Dislocation-actuated growth and inhibition of hexagonal l-cystine crystallization at the molecular level

Alexander G. Shtukenberg, Laura N. Poloni, Zina Zhu, Zhihua An, Misha Bhandari, Pengcheng Song, Andrew L. Rohl, Bart Kahr, Michael D. Ward

Research output: Contribution to journalArticlepeer-review


Crystallization of l-cystine is a critical process in the pathogenesis of kidney stone formation in cystinuria, a disorder affecting more than 20 000 individuals in the United States alone. In an effort to elucidate the crystallization of l-cystine and the mode of action of tailored growth inhibitors that may constitute effective therapies, real-time in situ atomic force microscopy has been used to investigate the surface micromorphology and growth kinetics of the {0001} faces of l-cystine at various supersaturations and concentrations of the growth inhibitor l-cystine dimethylester (CDME). Crystal growth is actuated by screw dislocations on the {0001} l-cystine surface, producing hexagonal spiral hillocks that are a consequence of six interlacing spirals of anisotropic molecular layers. The high level of elastic stress in the immediate vicinity around the dislocation line results in a decrease in the step velocities and a corresponding increase in the spacing of steps. The kinetic curves acquired in the presence of CDME conform to the classical Cabrera-Vermilyea model. Anomalous birefringence in the {101¯0} growth sectors, combined with computational modeling, supports a high fidelity of stereospecific binding of CDME, in a unique orientation, exclusively at one of the six crystallographically unique projections on the {101¯0} plane.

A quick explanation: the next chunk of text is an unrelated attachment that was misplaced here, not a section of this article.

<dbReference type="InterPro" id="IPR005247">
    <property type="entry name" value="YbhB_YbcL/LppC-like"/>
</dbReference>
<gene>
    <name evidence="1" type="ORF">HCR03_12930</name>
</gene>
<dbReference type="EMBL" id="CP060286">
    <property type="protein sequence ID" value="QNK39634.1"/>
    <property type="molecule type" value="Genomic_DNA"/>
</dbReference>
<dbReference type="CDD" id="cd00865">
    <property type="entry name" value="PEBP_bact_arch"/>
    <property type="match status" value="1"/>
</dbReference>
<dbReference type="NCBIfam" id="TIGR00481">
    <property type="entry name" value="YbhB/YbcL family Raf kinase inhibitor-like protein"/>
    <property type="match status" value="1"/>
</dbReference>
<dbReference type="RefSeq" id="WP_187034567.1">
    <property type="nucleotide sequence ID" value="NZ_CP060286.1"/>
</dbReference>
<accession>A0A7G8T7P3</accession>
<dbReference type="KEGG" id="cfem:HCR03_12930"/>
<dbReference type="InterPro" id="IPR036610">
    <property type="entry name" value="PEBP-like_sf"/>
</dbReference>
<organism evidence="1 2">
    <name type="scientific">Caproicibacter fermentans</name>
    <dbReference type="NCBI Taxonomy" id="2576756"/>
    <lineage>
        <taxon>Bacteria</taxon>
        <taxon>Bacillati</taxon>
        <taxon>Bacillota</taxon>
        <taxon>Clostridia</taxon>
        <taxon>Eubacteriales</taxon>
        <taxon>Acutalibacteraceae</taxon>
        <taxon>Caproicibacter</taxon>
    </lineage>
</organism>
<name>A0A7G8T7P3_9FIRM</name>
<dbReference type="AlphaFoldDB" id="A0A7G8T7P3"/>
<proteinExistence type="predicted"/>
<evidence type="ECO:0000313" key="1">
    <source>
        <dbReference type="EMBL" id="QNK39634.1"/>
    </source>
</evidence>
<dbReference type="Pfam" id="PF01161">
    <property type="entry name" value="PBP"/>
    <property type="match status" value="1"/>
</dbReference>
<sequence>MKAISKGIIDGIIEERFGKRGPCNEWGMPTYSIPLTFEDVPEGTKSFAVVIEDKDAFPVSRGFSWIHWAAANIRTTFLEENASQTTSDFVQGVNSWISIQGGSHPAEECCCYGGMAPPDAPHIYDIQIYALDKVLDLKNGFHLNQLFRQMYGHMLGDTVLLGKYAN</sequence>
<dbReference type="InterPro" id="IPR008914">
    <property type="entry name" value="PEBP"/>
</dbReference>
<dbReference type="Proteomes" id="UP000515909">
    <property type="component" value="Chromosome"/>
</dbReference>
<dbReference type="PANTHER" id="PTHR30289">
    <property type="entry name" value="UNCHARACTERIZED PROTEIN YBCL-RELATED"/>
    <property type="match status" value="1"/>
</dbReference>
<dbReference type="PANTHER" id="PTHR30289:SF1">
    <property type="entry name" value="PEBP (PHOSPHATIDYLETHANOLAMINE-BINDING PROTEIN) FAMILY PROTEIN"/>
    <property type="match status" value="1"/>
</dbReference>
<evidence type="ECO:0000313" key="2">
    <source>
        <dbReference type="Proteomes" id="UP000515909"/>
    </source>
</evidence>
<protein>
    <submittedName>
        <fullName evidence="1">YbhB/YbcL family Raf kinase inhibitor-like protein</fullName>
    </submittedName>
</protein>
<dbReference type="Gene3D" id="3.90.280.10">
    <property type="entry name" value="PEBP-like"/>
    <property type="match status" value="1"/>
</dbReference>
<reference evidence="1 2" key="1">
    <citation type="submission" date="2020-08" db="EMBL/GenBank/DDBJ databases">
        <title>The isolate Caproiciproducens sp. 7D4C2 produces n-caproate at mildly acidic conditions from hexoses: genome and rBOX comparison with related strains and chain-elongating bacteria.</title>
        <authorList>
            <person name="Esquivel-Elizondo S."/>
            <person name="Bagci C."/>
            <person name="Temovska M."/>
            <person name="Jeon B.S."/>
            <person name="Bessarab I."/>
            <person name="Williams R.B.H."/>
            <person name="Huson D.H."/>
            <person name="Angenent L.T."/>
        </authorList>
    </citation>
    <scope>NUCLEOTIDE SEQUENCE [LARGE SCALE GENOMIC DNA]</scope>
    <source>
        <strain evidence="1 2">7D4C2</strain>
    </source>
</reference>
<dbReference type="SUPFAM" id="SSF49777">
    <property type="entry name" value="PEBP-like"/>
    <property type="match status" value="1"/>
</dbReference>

Original languageEnglish (US)
Pages (from-to)921-934
Number of pages14
JournalCrystal Growth and Design
Issue number2
StatePublished - Feb 4 2015

ASJC Scopus subject areas

  • General Chemistry
  • General Materials Science
  • Condensed Matter Physics


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